E-books, Vooks and Wovels

KindleTechnology is an awe-inspiring thing. We’ve all been hearing about the trend toward e-books for some time, especially with Amazon bringing out the Kindle and other manufacturers with their versions of electronic readers. Travelers like them because they can download multiple novels, and it’s less bulky than packing several books, and students can download large textbooks onto their Kindle.

Although e-books by themselves haven’t hit the best-seller lists yet, this seems to be the wave of the future. I’ve believed for some time that if our youngest generation reads at all, it probably will be in some electronic form. After all, now you can read books on your iPhone.

Paul Gillan, author of Secrets of Social Media Marketing, writes that teens today spend 60 percent less time watching TV and spend that time on-line (on MySpace, Twitter, FaceBook and YouTube via computer or cell phone).

Now there is something called the “Wovel,” a serialized novel that is iphonewritten for easy reading on the cell phone. According to Writer Magazine, these are all the rage in Japan (a poll indicates 86 percent of Japanese high-schoolers read cell phone novels) and now U.S. websites like Quillpill and Textnovel have popped up. These sites allow people to post serialized novels in 140-word increments (think Twitter).

And, Publishers Lunch just had a post about the “Vook,” a video book form, which embeds original video clips within a browser-based version of a digital book.

This is all very exciting in the fast-changing publishing world. But, can the feel and smell and permanence of a “real” book ever be replaced?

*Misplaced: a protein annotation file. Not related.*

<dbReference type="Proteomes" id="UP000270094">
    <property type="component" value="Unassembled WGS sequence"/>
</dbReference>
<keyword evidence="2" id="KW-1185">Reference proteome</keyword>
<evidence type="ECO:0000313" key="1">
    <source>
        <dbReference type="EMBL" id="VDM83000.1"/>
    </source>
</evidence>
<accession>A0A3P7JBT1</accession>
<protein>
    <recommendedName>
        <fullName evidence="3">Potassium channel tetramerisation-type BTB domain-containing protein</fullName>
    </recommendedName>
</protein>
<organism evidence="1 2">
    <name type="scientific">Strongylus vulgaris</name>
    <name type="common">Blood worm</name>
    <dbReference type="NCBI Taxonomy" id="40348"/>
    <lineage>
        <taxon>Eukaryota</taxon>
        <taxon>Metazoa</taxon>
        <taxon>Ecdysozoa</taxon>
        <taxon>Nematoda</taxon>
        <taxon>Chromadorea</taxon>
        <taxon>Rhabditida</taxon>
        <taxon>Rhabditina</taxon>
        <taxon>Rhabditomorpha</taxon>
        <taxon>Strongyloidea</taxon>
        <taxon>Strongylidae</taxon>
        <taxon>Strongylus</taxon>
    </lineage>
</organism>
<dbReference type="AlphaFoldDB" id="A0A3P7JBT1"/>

Moira Allen, editor of Writing-World.com e-zine sums it up very well, in my opinion: “To be permanent, something must be physical.  That, I think, is why we writers (and readers) are still drawn to “real” books — by which I mean a construct of paper and ink that can be held in the hand.  It’s not just that many of us still prefer to curl up on the sofa, or a deck chair, or by the fire, or even in the pool, with a “real” book.  It’s partly the knowledge that even when we put that book down, it lives on.  It will endure.  It can be handed on, perhaps to a friend or relative, perhaps via a used book store, or even a library sale.”

She ends by writing: “Perhaps this is the ultimate answer to the apparently endless debate over ink vs. electrons, and the possibly silly question, “which will win?” Perhaps, in fact, it’s not a competition and never was.  Perhaps, instead, it is a remarkable partnership.  The printed page gives our words endurance; the electronic page gives them wings.  Why would we want one to triumph over the other, when, as authors, we gain so much from having both?”

How many of you read books electronically?

Published in: on October 6, 2009 at 6:08 am  Comments (1)  
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